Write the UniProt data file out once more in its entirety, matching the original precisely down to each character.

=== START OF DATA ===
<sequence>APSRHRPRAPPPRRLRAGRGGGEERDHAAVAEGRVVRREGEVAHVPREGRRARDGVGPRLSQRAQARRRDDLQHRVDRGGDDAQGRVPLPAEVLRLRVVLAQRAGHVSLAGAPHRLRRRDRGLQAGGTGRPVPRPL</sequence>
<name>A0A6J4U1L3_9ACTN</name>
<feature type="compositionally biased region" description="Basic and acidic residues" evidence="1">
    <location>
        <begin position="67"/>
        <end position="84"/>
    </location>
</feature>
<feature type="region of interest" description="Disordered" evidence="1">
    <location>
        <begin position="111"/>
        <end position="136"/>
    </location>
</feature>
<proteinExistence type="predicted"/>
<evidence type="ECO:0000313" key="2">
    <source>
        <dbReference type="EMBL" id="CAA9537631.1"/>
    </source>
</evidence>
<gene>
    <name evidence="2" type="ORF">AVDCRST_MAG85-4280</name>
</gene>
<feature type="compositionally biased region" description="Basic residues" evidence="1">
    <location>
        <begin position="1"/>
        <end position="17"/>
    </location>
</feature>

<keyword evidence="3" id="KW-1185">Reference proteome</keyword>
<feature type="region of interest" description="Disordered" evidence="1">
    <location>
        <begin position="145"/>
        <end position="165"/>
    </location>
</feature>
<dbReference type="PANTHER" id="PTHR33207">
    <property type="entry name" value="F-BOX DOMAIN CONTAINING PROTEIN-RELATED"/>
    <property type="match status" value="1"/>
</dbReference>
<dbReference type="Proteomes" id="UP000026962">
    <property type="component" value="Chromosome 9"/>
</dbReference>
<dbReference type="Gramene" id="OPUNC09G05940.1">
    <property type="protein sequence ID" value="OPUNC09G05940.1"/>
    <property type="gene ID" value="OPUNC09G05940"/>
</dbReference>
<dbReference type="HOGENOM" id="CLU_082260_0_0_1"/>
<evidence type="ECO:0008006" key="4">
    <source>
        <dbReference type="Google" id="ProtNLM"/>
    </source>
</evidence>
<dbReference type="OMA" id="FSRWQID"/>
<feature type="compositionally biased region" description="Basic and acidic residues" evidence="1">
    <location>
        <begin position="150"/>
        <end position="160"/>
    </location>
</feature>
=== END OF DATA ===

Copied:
<sequence>APSRHRPRAPPPRRLRAGRGGGEERDHAAVAEGRVVRREGEVAHVPREGRRARDGVGPRLSQRAQARRRDDLQHRVDRGGDDAQGRVPLPAEVLRLRVVLAQRAGHVSLAGAPHRLRRRDRGLQAGGTGRPVPRPL</sequence>
<name>A0A6J4U1L3_9ACTN</name>
<feature type="compositionally biased region" description="Basic and acidic residues" evidence="1">
    <location>
        <begin position="67"/>
        <end position="84"/>
    </location>
</feature>
<feature type="region of interest" description="Disordered" evidence="1">
    <location>
        <begin position="111"/>
        <end position="136"/>
    </location>
</feature>
<proteinExistence type="predicted"/>
<evidence type="ECO:0000313" key="2">
    <source>
        <dbReference type="EMBL" id="CAA9537631.1"/>
    </source>
</evidence>
<gene>
    <name evidence="2" type="ORF">AVDCRST_MAG85-4280</name>
</gene>
<feature type="compositionally biased region" description="Basic residues" evidence="1">
    <location>
        <begin position="1"/>
        <end position="17"/>
    </location>
</feature>

<keyword evidence="3" id="KW-1185">Reference proteome</keyword>
<feature type="region of interest" description="Disordered" evidence="1">
    <location>
        <begin position="145"/>
        <end position="165"/>
    </location>
</feature>
<dbReference type="PANTHER" id="PTHR33207">
    <property type="entry name" value="F-BOX DOMAIN CONTAINING PROTEIN-RELATED"/>
    <property type="match status" value="1"/>
</dbReference>
<dbReference type="Proteomes" id="UP000026962">
    <property type="component" value="Chromosome 9"/>
</dbReference>
<dbReference type="Gramene" id="OPUNC09G05940.1">
    <property type="protein sequence ID" value="OPUNC09G05940.1"/>
    <property type="gene ID" value="OPUNC09G05940"/>
</dbReference>
<dbReference type="HOGENOM" id="CLU_082260_0_0_1"/>
<evidence type="ECO:0008006" key="4">
    <source>
        <dbReference type="Google" id="ProtNLM"/>
    </source>
</evidence>
<dbReference type="OMA" id="FSRWQID"/>
<feature type="compositionally biased region" description="Basic and acidic residues" evidence="1">
    <location>
        <begin position="150"/>
        <end position="160"/>
    </location>
</feature>